So, there is some checking of e-mail headers going on out there.

I do think something has got to be done about this crap. My new domain doesn’t get spam, but I still have a regular e-mail account from an ISP, and it gets about twenty pieces a day. I can (luckily) filter the crap quite easily, but I know people who don’t have the options that I do in that direction, and they are getting flooded.

SMTP (the current email standard) was published in 1982, and was designed as a stop-gap measure, with the intent that something better would come along in a few years. 22 years later, we’re still stuck with it.

This type of thing happens often in computers. You are in a rush to put out something, anything, that will just work. You don’t intend for it to last forever, but it gets too popular too fast, and suddenly the cost of replacing it with something better becomes prohibitive, or the functionality of the “better” thing is crippled by being forced to maintain backwards compatability.

Authenticated SMTP is one way of enforcing the sanctity of e-mail, but it is not a panacea.

It bascially injects another level of security before giving the e-mail sender access to the mailserver. You can’t send mail untill you provide the server with a valid username and password. Any mail then sent from the server will include a header line (encrypted) that indicates (to the mailserver admins) which username that was used to send the mail, regardless of what appears in the message’s From: or Return Path: fields.

Why isn’t AuthSMTP our panacea for unwanted mail?

Because it relies too heavily on a very weak link in the cyberspace chain: password security.

AuthSMTP is only as secure as the usernames and passwords that drive it. Unfortuneately, your average internet user doesn’t understand the concept of password security any more than they understand string theory.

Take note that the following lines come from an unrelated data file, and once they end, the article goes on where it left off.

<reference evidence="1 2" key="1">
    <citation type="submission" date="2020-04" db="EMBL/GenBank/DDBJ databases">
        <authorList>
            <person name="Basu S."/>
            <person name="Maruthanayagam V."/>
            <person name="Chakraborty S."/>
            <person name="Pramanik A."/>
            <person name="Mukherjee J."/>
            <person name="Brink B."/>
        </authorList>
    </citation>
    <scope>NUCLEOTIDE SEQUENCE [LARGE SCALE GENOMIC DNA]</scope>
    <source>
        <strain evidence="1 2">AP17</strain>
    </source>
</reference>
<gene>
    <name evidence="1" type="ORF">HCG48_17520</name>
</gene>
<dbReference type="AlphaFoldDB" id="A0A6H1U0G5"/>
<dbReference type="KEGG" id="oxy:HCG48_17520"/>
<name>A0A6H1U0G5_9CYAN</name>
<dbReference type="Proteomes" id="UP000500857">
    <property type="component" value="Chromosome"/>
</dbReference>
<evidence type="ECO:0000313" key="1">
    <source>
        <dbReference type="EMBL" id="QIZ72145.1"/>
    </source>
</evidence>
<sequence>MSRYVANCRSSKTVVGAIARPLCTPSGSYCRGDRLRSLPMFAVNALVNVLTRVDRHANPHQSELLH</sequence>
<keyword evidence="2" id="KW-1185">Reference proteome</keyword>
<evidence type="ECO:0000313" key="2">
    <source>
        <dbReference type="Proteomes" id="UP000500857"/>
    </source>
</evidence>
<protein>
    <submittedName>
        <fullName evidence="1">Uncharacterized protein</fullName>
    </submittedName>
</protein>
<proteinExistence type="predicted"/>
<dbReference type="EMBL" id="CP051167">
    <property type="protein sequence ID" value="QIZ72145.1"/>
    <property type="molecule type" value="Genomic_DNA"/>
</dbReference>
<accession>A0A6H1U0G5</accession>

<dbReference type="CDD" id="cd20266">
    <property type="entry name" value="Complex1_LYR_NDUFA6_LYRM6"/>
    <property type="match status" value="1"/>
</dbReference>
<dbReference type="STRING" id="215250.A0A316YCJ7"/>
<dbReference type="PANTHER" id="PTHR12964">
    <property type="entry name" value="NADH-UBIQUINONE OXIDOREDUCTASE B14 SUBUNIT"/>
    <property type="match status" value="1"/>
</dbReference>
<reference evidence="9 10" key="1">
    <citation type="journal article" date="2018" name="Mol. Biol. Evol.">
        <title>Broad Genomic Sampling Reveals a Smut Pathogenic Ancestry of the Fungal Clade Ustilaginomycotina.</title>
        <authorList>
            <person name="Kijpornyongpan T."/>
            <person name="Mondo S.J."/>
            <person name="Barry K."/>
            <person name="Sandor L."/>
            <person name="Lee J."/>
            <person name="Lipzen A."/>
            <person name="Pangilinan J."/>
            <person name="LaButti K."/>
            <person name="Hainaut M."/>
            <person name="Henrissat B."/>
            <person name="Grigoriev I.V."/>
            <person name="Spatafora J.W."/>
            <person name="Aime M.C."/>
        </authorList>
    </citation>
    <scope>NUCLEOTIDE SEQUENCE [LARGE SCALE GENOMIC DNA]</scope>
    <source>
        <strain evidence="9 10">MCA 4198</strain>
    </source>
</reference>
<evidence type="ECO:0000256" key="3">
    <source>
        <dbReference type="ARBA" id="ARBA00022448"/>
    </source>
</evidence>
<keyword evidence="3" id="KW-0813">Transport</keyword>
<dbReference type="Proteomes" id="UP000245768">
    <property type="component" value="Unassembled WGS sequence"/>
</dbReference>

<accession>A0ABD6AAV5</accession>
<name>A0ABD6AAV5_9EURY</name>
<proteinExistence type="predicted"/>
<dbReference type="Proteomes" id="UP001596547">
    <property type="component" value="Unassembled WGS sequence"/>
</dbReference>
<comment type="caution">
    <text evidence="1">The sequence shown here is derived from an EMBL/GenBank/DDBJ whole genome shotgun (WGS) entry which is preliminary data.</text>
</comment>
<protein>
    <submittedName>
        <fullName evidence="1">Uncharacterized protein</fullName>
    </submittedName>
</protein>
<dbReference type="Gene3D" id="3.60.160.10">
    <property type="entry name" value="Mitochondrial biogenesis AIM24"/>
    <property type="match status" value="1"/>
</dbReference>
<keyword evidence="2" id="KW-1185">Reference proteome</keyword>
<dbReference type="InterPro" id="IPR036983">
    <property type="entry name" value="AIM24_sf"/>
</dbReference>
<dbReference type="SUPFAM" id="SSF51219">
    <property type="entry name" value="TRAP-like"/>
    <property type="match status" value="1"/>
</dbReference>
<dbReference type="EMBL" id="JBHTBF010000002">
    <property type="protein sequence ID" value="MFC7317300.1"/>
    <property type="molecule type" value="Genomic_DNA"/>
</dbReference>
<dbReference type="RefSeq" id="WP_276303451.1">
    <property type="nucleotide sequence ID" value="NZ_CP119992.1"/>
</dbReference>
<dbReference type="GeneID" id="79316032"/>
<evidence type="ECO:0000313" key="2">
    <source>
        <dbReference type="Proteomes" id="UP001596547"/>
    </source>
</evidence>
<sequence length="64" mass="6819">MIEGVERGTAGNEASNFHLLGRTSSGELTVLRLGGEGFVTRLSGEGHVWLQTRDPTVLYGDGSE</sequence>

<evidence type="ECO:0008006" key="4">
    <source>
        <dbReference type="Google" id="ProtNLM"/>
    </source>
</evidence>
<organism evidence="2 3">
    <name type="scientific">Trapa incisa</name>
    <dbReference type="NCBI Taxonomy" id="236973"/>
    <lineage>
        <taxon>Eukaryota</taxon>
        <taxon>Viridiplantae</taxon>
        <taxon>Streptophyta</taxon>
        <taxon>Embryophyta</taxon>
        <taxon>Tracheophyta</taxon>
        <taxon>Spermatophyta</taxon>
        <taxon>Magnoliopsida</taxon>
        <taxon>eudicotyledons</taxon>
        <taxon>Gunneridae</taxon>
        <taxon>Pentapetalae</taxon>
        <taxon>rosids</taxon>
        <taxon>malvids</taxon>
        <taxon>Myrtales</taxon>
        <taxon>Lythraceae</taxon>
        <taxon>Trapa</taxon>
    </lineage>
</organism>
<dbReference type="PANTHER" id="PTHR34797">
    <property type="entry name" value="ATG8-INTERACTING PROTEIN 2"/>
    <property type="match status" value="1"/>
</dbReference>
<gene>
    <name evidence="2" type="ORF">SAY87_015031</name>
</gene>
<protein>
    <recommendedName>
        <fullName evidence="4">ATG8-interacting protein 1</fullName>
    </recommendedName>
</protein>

Why isn’t AuthSMTP our panacea for unwanted mail?

Because it relies too heavily on a very weak link in the cyberspace chain: password security.


SMTPAuth only applies to the first outgoing step, authenticating the user sending email from their own computer to their own ISP/company/school/whatever mail server. Assuming the recipient is not served by the same mail server, the mail server will contact another server at another ISP/company/school/whatever and pass the message along. There may be multiple server-to-server hops, all unauthenticated. The last hop delivers the mail to the recipient, again unauthenticated.

The main hole is here that it is trivial to bypass that first server. I can write a simple send-only mail client in about 100 lines of C code. Many virus/worm/etc have their own little mail client, and they lookup the mail server of the recipient and connect directly to that server. This is an unauthenticated connection.

There are a few fixes for this. First, an ISP can block outgoing mail connections except those going through one of its approved servers. If you try to make a direct mail connection to an outside mail server, the ISPs routers will just drop it on the floor. Many large ISPs already do this. It isn’t perfect, because you canget around this by setting up proxies around the internet on computers that aren’t restricted on outgoing mail connections and bounce your stuff off these proxies.

Second, there are a few proposals to do rudimentary (or better) authentication on those server-to-server hops. The simplest of these takes a look at the network where the message came from and lookup what IP addresses the sending network claims are legitimate mail servers. Again, you could get around this by using proxies to bounce stuff off insecure networks.